I own & have used both. haven't used either in below freezing temps.
1. both excellent pads
2. both inflate well & can be slightly overpressurized by blowing into it w/o the valve leaking the overpressure while inflating it. (not sure if blowing into them is a good idea [moisture], especially if temps are below freezing. if anyone out there would care to educate me on this practice, please reply. many thanks.)
[Note: i had a prolite3 whose valve just vented most/all of the extra air if i tried to blow into the valve to slightly "over-pressurize" the pad. the proltie3 compressed much easier than either of the two pads you are interested in. way too soft, IMHO]
3. either would be a great choice, but...
even though the uber-lite is lighter (mine weighs just 8oz on my scale vs 11oz (11oz is NOT a typo) for the torso-lite.
I prefer the BMW/BPL Torso-Lite. Why?
first: my inflated torso-lite is slightly, but noticeably, firmer than my uber-lite. don't get me wrong, the torso-lite is NOT overly firm - it's the best self-inflating pad i've ever used.
second: basically, only one real complaint with the uber-lite (this may just be a personal pref. on my part; someone else may not mind & prefer to save the 2-3oz wt) the basic "hour-glass" shape of the uber-lite saves weight & is fine, but causes the valve position on the uber-lite to leave something to be desired. the self-inflating area forms a ~6" neck running from the valve, which is centered left-to-right on the top edge of the pad, down to the hour-glass shaped self-inflating area. this neck is narrow & unless one is using something for a pillow, even through my sleeping bag, i find this a bit uncomfortable since turning my head, left or right, causes my head to roll off of the narrow self-inflating neck onto the thin foam surface on either side of this "neck".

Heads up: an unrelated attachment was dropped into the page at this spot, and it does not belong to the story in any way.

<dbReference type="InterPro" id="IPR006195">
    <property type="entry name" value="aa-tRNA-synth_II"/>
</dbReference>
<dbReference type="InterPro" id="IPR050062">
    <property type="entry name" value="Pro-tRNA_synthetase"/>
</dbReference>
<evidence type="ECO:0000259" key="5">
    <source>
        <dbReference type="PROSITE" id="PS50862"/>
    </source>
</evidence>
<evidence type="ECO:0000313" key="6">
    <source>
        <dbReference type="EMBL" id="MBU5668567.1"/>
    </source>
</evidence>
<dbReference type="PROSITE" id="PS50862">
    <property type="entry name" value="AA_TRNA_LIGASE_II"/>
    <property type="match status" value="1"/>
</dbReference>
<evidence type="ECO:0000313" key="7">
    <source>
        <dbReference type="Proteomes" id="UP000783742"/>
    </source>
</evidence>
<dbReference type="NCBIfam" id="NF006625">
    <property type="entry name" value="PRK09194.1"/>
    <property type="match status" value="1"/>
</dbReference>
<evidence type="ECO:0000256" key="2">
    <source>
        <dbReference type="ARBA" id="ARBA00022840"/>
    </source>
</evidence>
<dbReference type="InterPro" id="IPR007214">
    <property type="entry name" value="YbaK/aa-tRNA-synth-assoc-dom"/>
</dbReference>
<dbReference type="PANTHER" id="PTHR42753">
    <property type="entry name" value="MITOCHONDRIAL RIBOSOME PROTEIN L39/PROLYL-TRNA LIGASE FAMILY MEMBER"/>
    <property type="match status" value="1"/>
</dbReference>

While the two pad's lengths are somewhat similar (the uber-lite is a bit longer), the uber-lite's inflatable "neck" causes the uber-lite to be effectively a shorter pad - about the same length as the torso-lite or even a tad shorter. The "neck" & hard inflation valve interfere with head positioning. I have an 18" torso for pack size purposes. With my buttocks on the pad, the back of my head rests on the self-inflating "neck". I could imagine that someone taller would have their head, and sleeping bag, resting right on the hard plastic inflation valve. Not sure if this is a good idea, having the sleeping bag "sandwiched" b/t one's relatively heavy head & the hard plastic valve, especially if the bag's outer material is a very light weight mat'l like in the WM Highlite. Would this, over time, damage the bag's outer mat'l??? Guess one would need to use something for a pillow & place it b/t the pad's hard plastic valve & the sleeping bag - not the best/normal place for a pillow IMHO - i would prefer a pillow inside of my sleeping bag instead of underneath it, though i rarely use a pillow..
If you are tall, then i think that you might need to use a pillow, or something to serve as a pillow, with the torso-lite b/c it might be too short to keep both your buttocks & your head on the pad. being quite short & having only an 18" torso length, this is not quite a problem for me, though it almost is. the back of my head just rests on the torso-lite when i position my buttocks on the pad. this is something that you should consider b/f purchasing one.
Hope this info helps. Any other questions I failed to address?
[Note: I mainly use a GossamerGear NightLight TorsoPad - much lighter, nicely forms a virtual frame in the ext. pad pocket of my GossamerGear G5 pack, i find it warm enough for 32deg & above.]